The portion of the flow diagram hereinbefore described, as is obvious to those of ordinary skill in the art, has been simplified so that it provides a general background for the invention which comprises a conduit or pipe 33 connecting the main steam line 11 to the reheater 17. The reheater 17 is a shell and tube moisture separator reheater in which steam from the turbine 15 enters the shell portion, flows through a moisture separator 35 and then over the tubes picking up heat from the heating medium flowing through the tubes and then the reheated steam from the reheater 17 flows to the low pressure turbine 19. Superheated steam supplied via the conduit 33 passes through a throttle valve 37 and a desuperheater 39 prior to entering the tubes of the reheater 17, which are disposed in a heat transfer relationship with the steam flowing between the turbines 15 and 19. Feedwater is supplied to the desuperheater 39 via the conduit 41 and a control valve 43 is disposed in the conduit 41 to control the flow of feedwater to the desuperheater 39. A controller 45 responsive to the pressure of the steam entering the desuperheater, the temperature of the steam leaving the desuperheater, the temperature of the steam flowing to the low pressure turbine 19 and the load to control the throttle valve 37 in the steam supply conduit 33 and the feedwater control valve 43 in such a manner that the temperature of the steam entering the reheater is saturated steam or has only a very small amount of superheat in order to minimize cyclic temperature variations within the reheater and reduce the number of tube failures due to thermal shock.
The flow diagram shown in FIG. 2 is generally the same on the one shown in FIG. 2 with the exception of the steam supply to the reheater 17 is supplied via a steam supply line 53 which extracts steam from a high pressure stage of the high pressure turbine 15 rather than being connected to the main steam line 11.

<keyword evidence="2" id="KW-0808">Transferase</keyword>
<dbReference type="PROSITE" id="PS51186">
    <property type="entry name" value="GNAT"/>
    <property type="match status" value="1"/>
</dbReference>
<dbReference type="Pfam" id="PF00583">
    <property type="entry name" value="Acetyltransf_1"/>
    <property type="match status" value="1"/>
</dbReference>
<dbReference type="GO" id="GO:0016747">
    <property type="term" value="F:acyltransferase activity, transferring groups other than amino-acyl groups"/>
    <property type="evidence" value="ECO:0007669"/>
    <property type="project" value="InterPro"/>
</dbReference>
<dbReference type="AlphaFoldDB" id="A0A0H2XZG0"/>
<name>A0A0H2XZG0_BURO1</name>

The operation of the system is as follows:
The station operator or plant controller 45 selects the desired temperature, TD, of the steam leaving the reheater 17 (shell side of reheater). This shell side steam goes to the low pressure turbine 19. The reheater 17 is designed so that the shell side steam temperature approaches the condensing (saturation) temperature of the steam supply to the reheater 17 within a given amount, ΔT. The condensing or saturation temperature, TS, of steam is a function of its pressure or conversely the saturation pressure is a function of the temperature. TS is the sum of TD and ΔT. So the pressure downstream of the valve 37 would be a function of TS (P39=f(TS)). This desired pressure would be compared to the pressure in the line between the desuperheater 39 and reheater 17 and the deviation would activate valve 37.